God that he raised up Christ: whom he raised not up, if so be that the
dead rise not. For if the dead rise not, then is not Christ raised: and
if Christ be not raised, your faith is vain; ye are yet in your sins."

I tell you, it
is very essential. It is not a mere speculative question that we are dealing
with; it is of the greatest practical importance. The resurrection is
the keystone of the arch on which our faith is supported.

If Christ has
not risen, we must impeach all those witnesses of lying.

If Christ has
not risen, we have no proof that the crucifixion of Jesus differed from
that of the two thieves who suffered with Him.

If Christ has
not risen, it is impossible to admire His atoning death which was accepted.
Someone has said that the power of Christ's death to take away sin is
always conditioned in the New Testament with the fact of His resurrection.

If Christ has
not risen, it is impossible to admire His words and character. He made
the resurrection a test-truth of His divinity.

The Jews once
asked for a sign, and He answered -- "Destroy this temple, and in three
days I will raise it up" -- referring to the temple of His body.

On another occasion
He gave the sign of the Prophet Jonah: "As Jonah was three days and three
nights in the whale's belly, so shall the Son of man be three days and
three nights in the heart of the earth."

Paul says, "Declared
to be the Son of God with power by the resurrection from the dead."

"If He had not
been divine," says one, "the sins of any one of us would have been a gravestone
too heavy for Him to throw off; the claims of Jehovah's justice would
have been bands of death too strong for Him to burst."

What would Christianity
be without the resurrection? It would descend to the level of any of the
other religious systems of the world. If Christ never rose from the dead,
how do His words differ from those of Plato? Other men besides Christ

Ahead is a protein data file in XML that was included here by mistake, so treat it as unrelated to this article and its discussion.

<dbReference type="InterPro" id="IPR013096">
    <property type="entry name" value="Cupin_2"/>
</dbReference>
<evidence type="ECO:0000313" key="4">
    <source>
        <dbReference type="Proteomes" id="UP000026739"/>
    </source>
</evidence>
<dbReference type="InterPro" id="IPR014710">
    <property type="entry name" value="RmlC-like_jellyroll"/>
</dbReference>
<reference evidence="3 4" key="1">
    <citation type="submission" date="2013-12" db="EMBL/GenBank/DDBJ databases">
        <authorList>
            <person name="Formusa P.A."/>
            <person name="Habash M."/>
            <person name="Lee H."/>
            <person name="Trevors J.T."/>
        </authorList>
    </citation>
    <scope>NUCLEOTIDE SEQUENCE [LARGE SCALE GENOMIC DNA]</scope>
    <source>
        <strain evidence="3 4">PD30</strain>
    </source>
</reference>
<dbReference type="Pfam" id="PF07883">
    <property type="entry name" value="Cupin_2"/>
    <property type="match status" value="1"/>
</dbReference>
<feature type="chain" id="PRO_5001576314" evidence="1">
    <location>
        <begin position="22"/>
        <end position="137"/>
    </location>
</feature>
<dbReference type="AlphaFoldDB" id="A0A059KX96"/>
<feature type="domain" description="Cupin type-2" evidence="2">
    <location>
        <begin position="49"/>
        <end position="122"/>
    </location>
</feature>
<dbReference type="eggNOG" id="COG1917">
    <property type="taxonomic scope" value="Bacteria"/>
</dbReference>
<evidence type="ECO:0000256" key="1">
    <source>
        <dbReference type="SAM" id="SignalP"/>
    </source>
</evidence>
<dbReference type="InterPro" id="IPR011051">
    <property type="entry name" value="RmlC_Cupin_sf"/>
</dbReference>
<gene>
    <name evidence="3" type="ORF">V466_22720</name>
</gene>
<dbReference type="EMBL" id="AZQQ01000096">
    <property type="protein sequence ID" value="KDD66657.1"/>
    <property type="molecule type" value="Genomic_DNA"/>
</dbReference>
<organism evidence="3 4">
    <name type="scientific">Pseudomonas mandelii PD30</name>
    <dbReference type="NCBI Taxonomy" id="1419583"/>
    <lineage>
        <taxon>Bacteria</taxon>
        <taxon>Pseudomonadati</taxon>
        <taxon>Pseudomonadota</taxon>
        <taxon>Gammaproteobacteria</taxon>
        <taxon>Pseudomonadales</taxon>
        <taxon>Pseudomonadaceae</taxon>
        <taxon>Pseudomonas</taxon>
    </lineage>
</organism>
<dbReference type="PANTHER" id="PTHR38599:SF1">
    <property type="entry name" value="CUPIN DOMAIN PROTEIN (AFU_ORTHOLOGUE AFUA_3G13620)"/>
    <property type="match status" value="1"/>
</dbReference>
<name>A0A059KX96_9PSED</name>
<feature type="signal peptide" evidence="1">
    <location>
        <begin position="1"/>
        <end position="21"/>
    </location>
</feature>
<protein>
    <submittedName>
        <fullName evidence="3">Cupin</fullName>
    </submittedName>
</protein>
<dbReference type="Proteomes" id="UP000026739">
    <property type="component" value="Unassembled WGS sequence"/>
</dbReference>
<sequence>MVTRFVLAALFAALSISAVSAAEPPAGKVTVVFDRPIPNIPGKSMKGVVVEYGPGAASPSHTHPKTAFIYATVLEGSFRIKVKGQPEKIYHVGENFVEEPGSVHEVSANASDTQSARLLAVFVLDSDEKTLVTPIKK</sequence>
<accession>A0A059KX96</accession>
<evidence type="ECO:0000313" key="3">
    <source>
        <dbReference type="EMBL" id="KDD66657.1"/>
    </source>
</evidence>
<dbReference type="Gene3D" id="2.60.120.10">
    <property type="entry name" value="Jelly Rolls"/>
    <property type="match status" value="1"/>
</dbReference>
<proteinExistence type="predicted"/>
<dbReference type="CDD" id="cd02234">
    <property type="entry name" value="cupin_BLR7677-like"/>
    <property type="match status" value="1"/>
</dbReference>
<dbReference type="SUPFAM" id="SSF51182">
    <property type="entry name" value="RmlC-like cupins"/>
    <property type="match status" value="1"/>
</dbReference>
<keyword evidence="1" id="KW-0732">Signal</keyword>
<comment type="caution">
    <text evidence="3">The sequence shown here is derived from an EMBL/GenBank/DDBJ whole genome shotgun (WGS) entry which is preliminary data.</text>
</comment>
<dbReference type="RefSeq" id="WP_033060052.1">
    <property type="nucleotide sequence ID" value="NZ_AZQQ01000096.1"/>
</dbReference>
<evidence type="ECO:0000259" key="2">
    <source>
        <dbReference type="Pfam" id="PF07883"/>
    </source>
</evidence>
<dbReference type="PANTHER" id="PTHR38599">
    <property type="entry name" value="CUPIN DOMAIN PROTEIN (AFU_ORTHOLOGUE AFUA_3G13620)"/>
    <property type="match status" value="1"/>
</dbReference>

have lived beautiful lives and have left behind them beautiful precepts
to guide their followers. We should have to class Christ with these.


Turning back to
the chapter, we find that Paul next deals with the question of how the
dead can be raised and with what body they come. He says,

"Thou fool, that
which thou sowest is not quickened, except it die: And that which thou
sowest, thou sowest not that body that shall be, but bare grain, it may
chance of wheat, or of some other grain: But God" -- and all things are
possible with God -- "giveth it a body as it hath pleased him, and to
every seed his own body. All flesh is not the same flesh: but there is
one kind of flesh of men, another flesh of beasts, another of fishes,
and another of birds. There are also celestial bodies, and bodies terrestrial:
but the glory of the celestial is one, and the glory of the terrestrial
is another. There is one glory of the sun, and another glory of the moon,
and another glory of the stars: for one star differeth from another star
in glory.

"So also," continues
Paul, "is the resurrection of the dead. It is sown in corruption; it is
raised in incorruption: It is sown in dishonour; it is raised in glory:
it is sown in weakness; it is raised in power: It is sown a natural body;
it is raised a spiritual body. There is a natural body, and there is a
spiritual body. And so it is written, The first man Adam was made a living
soul; the last Adam was made a quickening spirit. Howbeit that was not
first which is spiritual, but that which is natural; and afterward that
which is spiritual The first man is of the earth, earthy. the second man
is the Lord from heaven. As is the earthy, such are they also that are
earthy: and as is the heavenly, such are they also that are heavenly.
And as we have borne the image of the earthy, we shall also bear the image
of the heavenly."

We see the truth
of Paul's illustration in the world around us. The analogy of nature does